Forty years of government-funded nutrition research may be invalid because the data collection method was critically flawed, according to a new study by the Arnold School of Public Health at the University of South Carolina.
The study findings, published in PLOS (The Public Library of Science) ONE , suggest that a majority of the nutrition data collected by the National Health and Nutrition Examination Survey (NHANES), funded by the Centers for Disease Control and Prevention (CDC), are not "physiologically credible," said Arnold School scientist Edward Archer, who conducted the research, in a university release.
Their analysis suggests that without valid population-level data, speculations regarding the role of energy intake in the rise in the prevalence of obesity are without empirical support, said Archer. Conducted by the CDC and the U.S. Department of Agriculture, the NHANES is the motherlode of data on the health of Americans. It combines interviews of self-reported food and beverage consumptions over 24 hours and physical examinations to assess the health and nutritional status of the U.S. population. It's the primary source of data used by researchers studying the impact of nutrition and diet on health. If invalid, it may question the validity of scores of research based on the NHANES, like a study last year that found that blood levels of trans-fatty acids in white adults in the U.S. population decreased by 58 percent from 2000 to 2009.
The new examination of the NHANES examined data from 28,993 men and 34,369 women, 20 to 74 years old, from NHANES I (1971 – 1974) through NHANES (2009 – 2010), and looked at the caloric intake of the participants and their energy expenditure, predicted by height, weight, age and sex. The results show that -- based on the self-reported recall of food and beverages -- the vast majority of the NHANES data "are physiologically implausible, and therefore invalid," Archer said. Basically, the "calories in" reported by participants and the "calories out," don't add up and it would be impossible to survive on most of the reported energy intakes. This misreporting of energy intake varied among participants, and was greatest in obese men and women who underreported their intake by an average 25 percent and 41 percent -- they were off by about 716 and 856 calories a day. Yes, math has never been among Americans' strong points.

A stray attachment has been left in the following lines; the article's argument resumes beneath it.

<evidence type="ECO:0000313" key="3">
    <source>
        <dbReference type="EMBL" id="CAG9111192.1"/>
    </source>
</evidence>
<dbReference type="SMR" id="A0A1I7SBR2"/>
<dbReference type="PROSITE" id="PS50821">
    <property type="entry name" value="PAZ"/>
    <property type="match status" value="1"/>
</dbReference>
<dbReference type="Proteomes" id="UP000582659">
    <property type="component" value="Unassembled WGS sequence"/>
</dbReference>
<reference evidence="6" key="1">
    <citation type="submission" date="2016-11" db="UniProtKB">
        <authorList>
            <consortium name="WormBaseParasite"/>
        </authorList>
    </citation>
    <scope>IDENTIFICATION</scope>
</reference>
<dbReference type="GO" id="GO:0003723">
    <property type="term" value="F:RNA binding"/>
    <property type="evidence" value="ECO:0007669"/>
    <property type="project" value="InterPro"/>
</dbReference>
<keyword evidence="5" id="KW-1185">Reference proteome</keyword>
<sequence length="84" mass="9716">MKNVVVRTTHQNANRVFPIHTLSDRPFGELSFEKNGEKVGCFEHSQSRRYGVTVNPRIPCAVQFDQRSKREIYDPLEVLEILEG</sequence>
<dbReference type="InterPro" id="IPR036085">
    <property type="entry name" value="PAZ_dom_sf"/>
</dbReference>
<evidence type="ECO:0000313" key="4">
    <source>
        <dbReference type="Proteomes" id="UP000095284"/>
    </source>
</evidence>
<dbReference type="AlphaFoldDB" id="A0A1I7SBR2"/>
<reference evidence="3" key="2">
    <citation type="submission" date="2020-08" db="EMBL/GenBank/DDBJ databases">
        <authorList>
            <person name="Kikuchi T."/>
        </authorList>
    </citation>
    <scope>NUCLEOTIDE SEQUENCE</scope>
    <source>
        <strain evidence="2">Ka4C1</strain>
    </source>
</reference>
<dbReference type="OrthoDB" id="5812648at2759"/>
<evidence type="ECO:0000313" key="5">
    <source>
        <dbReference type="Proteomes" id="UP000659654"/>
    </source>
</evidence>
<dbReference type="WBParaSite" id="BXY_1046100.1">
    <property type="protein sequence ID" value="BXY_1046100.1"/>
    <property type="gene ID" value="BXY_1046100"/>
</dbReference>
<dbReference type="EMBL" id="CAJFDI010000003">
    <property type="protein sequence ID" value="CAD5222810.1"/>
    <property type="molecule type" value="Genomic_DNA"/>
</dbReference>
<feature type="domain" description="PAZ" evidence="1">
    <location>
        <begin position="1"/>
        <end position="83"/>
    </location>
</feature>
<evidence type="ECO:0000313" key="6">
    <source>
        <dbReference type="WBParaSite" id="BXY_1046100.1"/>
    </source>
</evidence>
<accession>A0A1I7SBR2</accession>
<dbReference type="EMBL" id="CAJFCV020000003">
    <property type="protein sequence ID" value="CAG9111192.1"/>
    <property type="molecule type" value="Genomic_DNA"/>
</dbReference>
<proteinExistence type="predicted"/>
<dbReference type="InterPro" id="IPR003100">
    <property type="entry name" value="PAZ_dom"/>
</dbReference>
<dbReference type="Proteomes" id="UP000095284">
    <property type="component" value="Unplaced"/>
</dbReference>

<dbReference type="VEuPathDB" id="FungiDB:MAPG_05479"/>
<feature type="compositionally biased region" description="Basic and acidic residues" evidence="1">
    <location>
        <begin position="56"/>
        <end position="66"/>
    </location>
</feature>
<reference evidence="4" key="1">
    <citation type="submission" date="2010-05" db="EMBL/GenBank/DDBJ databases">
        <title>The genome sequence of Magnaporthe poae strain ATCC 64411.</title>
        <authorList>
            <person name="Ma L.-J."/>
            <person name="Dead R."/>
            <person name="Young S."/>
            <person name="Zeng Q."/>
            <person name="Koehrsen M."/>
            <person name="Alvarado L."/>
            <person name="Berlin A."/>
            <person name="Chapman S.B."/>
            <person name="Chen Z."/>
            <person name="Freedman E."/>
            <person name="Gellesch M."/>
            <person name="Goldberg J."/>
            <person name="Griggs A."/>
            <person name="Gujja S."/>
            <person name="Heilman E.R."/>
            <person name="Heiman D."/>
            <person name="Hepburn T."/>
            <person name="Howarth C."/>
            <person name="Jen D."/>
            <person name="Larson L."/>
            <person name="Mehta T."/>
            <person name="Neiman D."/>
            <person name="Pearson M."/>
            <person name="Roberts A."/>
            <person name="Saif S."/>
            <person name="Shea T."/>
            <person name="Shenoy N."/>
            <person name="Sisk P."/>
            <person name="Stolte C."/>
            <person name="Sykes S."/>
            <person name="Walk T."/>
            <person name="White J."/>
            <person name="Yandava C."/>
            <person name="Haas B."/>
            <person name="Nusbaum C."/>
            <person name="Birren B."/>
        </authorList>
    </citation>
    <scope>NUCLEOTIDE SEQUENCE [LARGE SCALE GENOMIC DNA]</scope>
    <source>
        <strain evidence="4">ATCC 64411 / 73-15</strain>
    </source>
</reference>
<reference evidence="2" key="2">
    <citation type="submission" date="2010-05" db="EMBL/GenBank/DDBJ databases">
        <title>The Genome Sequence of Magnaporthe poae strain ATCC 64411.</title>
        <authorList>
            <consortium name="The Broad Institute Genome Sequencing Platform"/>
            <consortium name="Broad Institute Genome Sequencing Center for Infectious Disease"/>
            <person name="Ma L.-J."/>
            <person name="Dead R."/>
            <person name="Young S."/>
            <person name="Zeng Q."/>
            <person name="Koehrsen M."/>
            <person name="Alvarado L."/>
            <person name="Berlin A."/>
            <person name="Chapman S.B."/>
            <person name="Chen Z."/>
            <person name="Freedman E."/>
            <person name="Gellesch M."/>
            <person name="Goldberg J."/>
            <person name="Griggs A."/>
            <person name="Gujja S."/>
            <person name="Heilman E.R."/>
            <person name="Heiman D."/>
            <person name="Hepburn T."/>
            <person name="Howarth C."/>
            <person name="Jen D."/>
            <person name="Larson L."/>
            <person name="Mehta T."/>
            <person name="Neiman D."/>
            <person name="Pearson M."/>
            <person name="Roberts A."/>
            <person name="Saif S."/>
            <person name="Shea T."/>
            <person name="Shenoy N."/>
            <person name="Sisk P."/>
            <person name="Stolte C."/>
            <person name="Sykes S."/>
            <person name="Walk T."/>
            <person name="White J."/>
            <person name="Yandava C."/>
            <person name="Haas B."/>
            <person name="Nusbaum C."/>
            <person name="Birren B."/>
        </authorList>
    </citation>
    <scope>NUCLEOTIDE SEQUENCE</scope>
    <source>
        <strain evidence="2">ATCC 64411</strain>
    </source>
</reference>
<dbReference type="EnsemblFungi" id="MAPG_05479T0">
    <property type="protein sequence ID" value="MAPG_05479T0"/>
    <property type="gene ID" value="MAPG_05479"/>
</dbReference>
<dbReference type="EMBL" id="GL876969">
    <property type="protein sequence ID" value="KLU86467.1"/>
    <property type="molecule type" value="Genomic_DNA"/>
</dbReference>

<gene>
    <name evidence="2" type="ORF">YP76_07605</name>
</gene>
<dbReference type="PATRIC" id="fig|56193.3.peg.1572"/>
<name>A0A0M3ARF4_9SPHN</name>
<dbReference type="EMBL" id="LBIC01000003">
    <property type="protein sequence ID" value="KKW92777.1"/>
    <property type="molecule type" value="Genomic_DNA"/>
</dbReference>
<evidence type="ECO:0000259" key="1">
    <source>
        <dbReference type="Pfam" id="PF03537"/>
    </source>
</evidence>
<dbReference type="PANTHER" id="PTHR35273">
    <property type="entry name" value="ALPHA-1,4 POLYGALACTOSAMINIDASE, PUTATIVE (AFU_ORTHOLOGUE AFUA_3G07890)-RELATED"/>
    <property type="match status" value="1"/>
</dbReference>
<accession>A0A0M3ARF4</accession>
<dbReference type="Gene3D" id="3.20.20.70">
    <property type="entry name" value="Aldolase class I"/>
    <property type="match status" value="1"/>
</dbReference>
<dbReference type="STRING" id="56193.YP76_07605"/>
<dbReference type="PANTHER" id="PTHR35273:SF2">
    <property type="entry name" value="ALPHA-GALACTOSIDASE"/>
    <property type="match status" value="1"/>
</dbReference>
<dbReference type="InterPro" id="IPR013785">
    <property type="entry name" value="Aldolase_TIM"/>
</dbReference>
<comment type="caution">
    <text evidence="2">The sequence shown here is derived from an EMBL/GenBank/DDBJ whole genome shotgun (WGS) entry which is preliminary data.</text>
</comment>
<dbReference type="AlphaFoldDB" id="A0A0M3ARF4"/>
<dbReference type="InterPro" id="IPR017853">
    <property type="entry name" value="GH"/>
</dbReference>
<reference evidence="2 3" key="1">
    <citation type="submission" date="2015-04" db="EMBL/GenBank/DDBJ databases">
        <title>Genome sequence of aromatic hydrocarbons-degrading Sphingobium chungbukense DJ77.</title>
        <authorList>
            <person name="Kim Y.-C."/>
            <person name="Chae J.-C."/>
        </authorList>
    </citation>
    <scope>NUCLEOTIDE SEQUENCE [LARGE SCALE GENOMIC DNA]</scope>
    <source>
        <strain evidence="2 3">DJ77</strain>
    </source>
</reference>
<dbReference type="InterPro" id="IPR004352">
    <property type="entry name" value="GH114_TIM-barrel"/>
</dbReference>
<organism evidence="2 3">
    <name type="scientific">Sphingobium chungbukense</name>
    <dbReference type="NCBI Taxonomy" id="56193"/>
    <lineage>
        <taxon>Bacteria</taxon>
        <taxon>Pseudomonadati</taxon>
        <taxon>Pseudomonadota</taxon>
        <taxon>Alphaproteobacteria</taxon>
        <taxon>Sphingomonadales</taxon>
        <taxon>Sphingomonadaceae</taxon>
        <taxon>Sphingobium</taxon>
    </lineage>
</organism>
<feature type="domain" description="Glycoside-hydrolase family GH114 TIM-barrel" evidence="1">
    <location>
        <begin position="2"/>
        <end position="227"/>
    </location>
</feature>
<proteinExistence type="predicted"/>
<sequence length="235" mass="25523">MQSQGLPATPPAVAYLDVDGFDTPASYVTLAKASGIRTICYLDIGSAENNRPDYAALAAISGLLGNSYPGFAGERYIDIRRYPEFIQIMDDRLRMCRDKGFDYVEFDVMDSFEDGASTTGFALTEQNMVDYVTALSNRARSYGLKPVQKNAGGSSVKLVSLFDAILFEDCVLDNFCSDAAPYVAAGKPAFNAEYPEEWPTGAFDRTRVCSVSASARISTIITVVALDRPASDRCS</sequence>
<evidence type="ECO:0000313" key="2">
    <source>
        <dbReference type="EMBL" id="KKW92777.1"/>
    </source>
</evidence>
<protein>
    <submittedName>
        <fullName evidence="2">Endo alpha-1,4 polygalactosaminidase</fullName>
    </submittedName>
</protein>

"Throughout its history, the NHANES survey has failed to provide accurate estimates of the habitual caloric consumption of the U.S. population," Archer said. These limitations "suggest that the ability to estimate population trends in caloric intake and generate public policy relevant to diet-health relationships is extremely limited," said Archer.
Unfortunately, public policy cannot be based on the widening of airline seats, the growth of the XXX Large section at box stores and the popularity of creations like Wendy's Baconator ( two beef patties layered with bacon and cheese).
"The nation's major surveillance tool for studying the relationships between nutrition and health is not valid," said Archer. "It is time to stop spending tens of millions of health research dollars collecting invalid data and find more accurate measures," he said.